Interventional Radiology: What can I do? - Medical Physicists
"Child-size” the radiation delivered to pediatric patients
Children are more sensitive to radiation and have a lifetime to manifest the effects of exposure. Currently, medical imaging (with interventional radiology the third largest dose contributor in medicine following CT and nuclear medicine) may exceed background radiation as the single largest source of radiation for the American population (NCRP, 2009). It is also noteworthy that in the last 26 years the per capita dose from medicine increased by 570%. A 2005 report from the Biological Effects of Ionizing Radiation (BEIR) Committee of the National Academy of Sciences concluded that “the risk of cancer proceeds in a linear fashion at lower doses without a threshold and that clinical CT doses result in a potential small increased risk to humans.”
That being noted, interventional radiology (IR) procedures are critically important tools for diagnosing and treating illnesses in children, and improving outcomes. Still, it is both logical and prudent to implement policies and techniques for reducing radiation dose when performing IR procedures on children. Every member of the healthcare team should ensure that whenever an IR procedure is prescribed for a child, it is completed only after careful consideration on an individual basis.
Medical physicists are responsible for maintaining imaging equipment in proper working order, maintaining or improving image quality, carefully managing patient dose by advising healthcare providers on appropriate techniques, providing training/education to employees and consulting with parents and providers on radiation issues. As the experts on radiation issues, they can provide invaluable guidance on how to “child-size” everyday procedures for radiologists and radiologic technologists who may be more accustomed to practicing in an adult environment. The knowledge and experience provided by medical physicists is vital to ensuring that young patients are treated using radiation as low as reasonably achievable (ALARA). It is important to recognize that pediatric interventional radiology is a discipline in itself. However, basic medical physics principles in adult radiology equally apply to pediatric radiology.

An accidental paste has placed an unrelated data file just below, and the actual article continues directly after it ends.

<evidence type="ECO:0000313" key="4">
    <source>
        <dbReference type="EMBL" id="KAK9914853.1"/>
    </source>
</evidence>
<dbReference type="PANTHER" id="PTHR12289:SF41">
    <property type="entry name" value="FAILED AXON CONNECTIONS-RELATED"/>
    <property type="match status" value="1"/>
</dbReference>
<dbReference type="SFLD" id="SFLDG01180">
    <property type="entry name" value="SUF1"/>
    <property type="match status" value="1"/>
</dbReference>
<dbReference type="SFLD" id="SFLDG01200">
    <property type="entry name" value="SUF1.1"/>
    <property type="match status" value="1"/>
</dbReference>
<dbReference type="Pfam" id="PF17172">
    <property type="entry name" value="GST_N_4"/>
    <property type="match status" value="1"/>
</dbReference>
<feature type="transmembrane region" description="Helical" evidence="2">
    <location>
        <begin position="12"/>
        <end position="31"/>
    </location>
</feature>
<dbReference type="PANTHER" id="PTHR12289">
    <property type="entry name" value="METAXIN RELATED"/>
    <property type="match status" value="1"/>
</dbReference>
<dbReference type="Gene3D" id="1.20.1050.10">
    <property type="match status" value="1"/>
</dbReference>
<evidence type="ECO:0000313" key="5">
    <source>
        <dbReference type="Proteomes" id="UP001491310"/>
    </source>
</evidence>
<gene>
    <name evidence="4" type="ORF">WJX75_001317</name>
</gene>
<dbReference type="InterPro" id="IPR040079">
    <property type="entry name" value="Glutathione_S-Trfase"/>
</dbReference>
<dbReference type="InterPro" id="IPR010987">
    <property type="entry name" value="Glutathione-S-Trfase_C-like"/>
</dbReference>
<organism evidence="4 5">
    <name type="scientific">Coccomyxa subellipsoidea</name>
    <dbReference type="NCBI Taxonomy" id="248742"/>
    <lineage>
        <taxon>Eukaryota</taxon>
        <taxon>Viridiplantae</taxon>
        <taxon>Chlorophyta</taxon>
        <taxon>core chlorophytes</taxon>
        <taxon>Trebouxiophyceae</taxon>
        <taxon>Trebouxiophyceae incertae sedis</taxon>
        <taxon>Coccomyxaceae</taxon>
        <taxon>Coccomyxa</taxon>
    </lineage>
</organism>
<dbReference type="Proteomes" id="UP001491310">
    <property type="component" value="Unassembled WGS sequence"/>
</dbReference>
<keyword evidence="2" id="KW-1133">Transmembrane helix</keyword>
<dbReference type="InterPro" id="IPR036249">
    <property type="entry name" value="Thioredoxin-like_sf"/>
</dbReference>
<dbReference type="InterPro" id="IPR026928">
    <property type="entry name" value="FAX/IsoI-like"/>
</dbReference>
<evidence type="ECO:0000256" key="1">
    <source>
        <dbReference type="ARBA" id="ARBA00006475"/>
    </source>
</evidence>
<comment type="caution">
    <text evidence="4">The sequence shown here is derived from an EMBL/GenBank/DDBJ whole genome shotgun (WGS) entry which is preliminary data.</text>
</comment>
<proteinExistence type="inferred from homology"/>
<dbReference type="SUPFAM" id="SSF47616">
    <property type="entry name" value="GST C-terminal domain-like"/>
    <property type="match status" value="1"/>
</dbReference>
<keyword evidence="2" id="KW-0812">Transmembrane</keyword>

Interventional radiology (IR) has seen many advances in recent past such as HDR fluoroscopy, incorporation of flat-panel detector, and 3-D imaging capability with cone beam CT (CBCT). As a result, dose characterization of modern IR machines has become very complex. IR presents not only skin burn issues (non-stochastic effect) but also stochastic risks to organs that are irradiated. At present, no definitive dose indices exist that can relate to organ doses and effective dose. Although IR dosimetry lags behind the advances of imaging equipment, new technology such as MOSFET detectors may enable measurement of organ doses in near real-time. Numerous dose indices exist in IR but none serves as a standard dose index like CTDI in computed tomography. Medical physicists should also be cognizant of the importance of skin doses (JC reporting mandate above 15 Gy) and specific organ doses as the latter may become important in cancer risk estimation. Medical physicists should establish a networking relationship with other medical physicists as accurate dose assessment tools may not be immediately available in your institution.
The knowledge and experience provided by medical physicists is vital to ensuring that young patients are imaged using radiation as low as reasonably achievable (ALARA). Towards this goal, this website provides simple educational resources to inform radiology practices on what can be done now to improve radiation protection for children.
By logging in, you have already demonstrated your commitment to this important initiative.
Here are 5 simple steps to improve patient care in your everyday practice:
- Increase awareness for the need to decrease radiation dose to children during IR procedures.
- Be committed to make a change in your center's daily practice by working as a team with its radiologists, technologists, equipment engineers, manufacturers, administration, referring doctors and parents to decrease the radiation dose. Sign the pledge! Click on the link on the home page to join the image gently™ campaign today.
- Review your imaging center’s IR procedures and equipment and then discuss the simple dose reduction steps on this website with your center’s radiologists and technologists to “down-size” the protocols for kids as appropriate.
- Establish training program on radiation safety, equipment QA, patient dose monitoring and follow-up, and dosimetry oversight and consultation. Participate in institutional oversight activities including radiation safety and regulatory committees.
- Network with other medical physicists working with pediatric institutions for mutual support and consultation. Join the discussion group at http://www.safety.duke.edu/RadSafety/drdl/peds_ir_network.asp. Visit the American Association of Physicists in Medicine at http://www.aapm.org/ and the Health Physics Society at http://hps.org/publicinformation/asktheexperts.cfm.
Your patients and their families will thank you